Sometimes a challenge for large companies, though, is getting out of their own way. He addresses the difference between corporate venture capital and institutional venture capital, challenges big companies to make room for innovation and explains how this philosophy is powering the Network of the Future. Traditional performance indicators like sales per square foot, conversion rates and net-promoter scores aren't good enough.
James: Is it always in our lane like logistics and transportation or do we go outside of that? Consider your social media activity.
They liked to look for those types of opportunities. Rimas Kapeskas tackles that question in the third episode of Longitudes Radio's Network of the Future series.
Brian: James, today we are talking to Rimas Kapeskas. They cannot imagine making those types of fast changes.
You can iterate it a little bit. The difference is that there is venture money and corporate support that comes in. And finally, what is a good batting average for somebody tasked with uncovering new opportunities for a large multinational corporation like UPS? So is it that important for us? I find it a challenge and interesting every single day. This has ificant implications for almost every aspect of a retail business from marketing to supply chain to IT, e-commerce and merchandising.
Rimas looks at cutting-edge technologies like 3D printing and explains how the seemingly counterintuitive UPS investment is a byproduct of the startup mindset. If you can minimize risk, then you are going to predict better probability of success.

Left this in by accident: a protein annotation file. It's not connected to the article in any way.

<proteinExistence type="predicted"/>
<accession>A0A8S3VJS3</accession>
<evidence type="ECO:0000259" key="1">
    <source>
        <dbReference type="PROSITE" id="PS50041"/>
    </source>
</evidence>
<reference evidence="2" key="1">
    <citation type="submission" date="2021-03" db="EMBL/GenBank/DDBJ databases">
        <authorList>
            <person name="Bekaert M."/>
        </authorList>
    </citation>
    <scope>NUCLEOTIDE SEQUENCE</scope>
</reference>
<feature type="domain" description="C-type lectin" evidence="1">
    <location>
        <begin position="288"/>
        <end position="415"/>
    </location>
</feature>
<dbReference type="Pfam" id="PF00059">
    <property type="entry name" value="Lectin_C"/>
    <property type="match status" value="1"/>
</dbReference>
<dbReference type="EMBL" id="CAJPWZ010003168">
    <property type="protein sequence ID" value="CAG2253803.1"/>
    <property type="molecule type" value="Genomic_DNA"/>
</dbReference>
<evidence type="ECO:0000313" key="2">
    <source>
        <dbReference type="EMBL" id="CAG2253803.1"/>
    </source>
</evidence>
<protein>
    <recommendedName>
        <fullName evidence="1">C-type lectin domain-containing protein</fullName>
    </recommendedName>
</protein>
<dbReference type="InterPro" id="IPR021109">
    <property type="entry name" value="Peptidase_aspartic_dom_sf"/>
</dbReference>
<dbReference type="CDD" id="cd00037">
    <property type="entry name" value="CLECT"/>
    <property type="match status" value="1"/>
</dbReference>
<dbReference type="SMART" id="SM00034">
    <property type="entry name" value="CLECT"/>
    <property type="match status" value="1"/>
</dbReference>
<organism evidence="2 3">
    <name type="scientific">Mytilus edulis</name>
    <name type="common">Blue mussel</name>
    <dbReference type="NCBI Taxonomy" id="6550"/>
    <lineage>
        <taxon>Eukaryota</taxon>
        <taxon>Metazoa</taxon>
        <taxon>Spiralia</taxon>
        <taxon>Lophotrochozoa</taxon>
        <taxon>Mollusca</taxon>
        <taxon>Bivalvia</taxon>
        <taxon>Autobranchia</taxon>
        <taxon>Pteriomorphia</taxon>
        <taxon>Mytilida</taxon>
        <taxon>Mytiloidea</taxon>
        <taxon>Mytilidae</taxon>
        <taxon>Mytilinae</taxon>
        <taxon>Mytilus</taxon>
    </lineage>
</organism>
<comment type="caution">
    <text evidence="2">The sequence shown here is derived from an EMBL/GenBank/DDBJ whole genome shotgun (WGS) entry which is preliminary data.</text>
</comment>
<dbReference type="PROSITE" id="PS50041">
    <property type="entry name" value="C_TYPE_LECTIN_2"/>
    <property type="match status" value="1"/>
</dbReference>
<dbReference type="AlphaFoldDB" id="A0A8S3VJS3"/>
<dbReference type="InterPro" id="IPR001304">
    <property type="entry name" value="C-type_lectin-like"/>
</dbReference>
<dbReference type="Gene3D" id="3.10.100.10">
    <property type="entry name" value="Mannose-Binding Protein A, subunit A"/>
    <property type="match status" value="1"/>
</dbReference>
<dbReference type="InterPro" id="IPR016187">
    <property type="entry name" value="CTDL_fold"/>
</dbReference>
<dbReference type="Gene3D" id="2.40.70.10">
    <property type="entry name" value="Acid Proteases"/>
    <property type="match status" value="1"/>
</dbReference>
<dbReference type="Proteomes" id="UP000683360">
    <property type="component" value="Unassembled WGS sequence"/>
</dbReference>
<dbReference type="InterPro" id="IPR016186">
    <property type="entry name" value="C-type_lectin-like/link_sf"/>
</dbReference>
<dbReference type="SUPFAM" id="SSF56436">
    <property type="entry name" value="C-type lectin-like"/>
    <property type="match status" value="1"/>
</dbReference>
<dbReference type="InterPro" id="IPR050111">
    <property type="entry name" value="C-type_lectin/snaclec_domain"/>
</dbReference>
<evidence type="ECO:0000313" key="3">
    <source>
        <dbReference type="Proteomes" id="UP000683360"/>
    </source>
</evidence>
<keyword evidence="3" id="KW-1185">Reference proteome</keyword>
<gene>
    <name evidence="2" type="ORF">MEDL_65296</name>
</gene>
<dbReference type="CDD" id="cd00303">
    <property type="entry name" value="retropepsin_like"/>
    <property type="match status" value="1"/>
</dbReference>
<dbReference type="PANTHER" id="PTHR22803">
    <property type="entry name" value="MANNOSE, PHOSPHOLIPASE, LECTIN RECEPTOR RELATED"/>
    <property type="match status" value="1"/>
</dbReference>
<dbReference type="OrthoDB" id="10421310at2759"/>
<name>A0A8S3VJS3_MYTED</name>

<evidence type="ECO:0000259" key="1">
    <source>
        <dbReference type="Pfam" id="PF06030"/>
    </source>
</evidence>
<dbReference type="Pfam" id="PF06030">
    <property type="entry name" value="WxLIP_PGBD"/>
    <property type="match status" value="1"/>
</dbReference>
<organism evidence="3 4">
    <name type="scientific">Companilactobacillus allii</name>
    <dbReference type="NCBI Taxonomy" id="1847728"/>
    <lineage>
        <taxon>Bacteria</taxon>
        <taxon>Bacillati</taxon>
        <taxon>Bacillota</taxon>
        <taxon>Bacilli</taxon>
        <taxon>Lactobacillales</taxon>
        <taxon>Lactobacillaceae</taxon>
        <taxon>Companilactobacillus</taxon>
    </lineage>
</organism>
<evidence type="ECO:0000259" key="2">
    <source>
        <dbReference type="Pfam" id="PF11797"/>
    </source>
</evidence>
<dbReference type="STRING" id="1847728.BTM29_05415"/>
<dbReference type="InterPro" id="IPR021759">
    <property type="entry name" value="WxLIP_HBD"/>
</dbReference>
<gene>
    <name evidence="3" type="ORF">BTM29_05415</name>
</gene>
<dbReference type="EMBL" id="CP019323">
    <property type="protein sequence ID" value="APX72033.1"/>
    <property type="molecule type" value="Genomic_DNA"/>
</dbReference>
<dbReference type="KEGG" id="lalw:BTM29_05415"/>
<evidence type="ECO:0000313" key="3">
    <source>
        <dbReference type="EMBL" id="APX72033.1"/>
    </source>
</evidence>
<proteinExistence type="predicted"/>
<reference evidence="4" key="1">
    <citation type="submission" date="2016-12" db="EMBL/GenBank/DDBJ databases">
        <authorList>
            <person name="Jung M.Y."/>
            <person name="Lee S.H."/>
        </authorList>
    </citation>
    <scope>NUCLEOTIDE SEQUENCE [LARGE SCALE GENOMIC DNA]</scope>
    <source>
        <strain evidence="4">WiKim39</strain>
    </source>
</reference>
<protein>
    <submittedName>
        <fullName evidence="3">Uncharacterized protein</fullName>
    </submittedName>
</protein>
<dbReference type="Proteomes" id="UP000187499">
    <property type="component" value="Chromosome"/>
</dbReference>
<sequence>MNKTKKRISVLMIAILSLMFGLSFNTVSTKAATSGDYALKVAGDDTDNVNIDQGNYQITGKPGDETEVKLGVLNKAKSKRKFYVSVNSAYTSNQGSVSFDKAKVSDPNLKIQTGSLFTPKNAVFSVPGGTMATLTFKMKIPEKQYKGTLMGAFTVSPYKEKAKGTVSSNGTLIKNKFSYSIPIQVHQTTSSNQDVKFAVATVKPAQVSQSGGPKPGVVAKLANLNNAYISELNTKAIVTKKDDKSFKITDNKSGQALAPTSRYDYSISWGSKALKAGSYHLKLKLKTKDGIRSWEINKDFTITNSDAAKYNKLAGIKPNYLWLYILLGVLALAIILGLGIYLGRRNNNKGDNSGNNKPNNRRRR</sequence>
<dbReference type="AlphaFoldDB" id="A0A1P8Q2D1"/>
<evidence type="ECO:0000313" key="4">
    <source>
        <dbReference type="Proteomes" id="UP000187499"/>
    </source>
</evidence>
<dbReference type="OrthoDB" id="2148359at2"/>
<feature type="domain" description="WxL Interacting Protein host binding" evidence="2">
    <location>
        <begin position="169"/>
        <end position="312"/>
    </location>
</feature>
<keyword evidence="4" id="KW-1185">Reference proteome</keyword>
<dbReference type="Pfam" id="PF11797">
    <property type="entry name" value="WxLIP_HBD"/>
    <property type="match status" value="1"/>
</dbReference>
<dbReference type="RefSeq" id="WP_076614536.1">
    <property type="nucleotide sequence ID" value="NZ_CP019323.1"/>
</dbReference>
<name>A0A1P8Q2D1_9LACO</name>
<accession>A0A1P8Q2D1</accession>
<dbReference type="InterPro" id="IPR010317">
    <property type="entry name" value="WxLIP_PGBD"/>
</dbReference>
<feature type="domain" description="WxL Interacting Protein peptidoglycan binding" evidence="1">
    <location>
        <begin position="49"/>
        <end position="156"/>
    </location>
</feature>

The larger the corporation is with a corporate venture unit, I would say the more likely their focus for a purpose of having a corporate venture estasos is strategic. So you do have to look at a much broader spectrum. This is where manufacturing is going. Imagine a world where your needs and wants are identified before you even know what you need.
Rimas manages the UPS Strategic Enterprise Fund, a corporate venture capital group always on the lookout for the next big idea. So from your perspective, what does success look like? James: Yeah, big, established companies need to have kind of this outside influence to help us think different.
But I think with the addition of 3D printing now, how we go about deing our supply chains is going to be much more interesting. And those types of moves, frankly, would make large corporations shutter.
The way we look at our venture capital investments that I like to chatz is possibly counterintuitive to some people. What makes a strong investment? Rimas, thanks so much for being with us today.
Its leadership has worked with IBM Watson to deliver a truly personal online experience. Now I could argue that there are those types of opportunities, too. Brian: Right.
I think he provides a really good perspective about the state of venture capital today, particularly what that means from the corporate side. Savvy retailers must follow them.
How does Rimas identify potential partners? How many years have you been doing this?
And are we incorporating those back successfully into what we think is going to be the future of UPS? So there has to be a different purpose for doing this to make it something sustainable.
This is the guy kind of on the frontline who is tapping into that value. Rimas: — Correct.
According to research by Deloitte, nearly half of all consumers are "willing to wait longer for a personalised product or service. So the risk in that sense is much lower.
Chatss florist Flowers launched its own IBM-Watson-powered concierge service last year to help customers get more tailored. I mean the whole space of startups gets a lot of media attention for, again, some of the very big names that grow very rapidly and then get acquired for a huge dollar figure.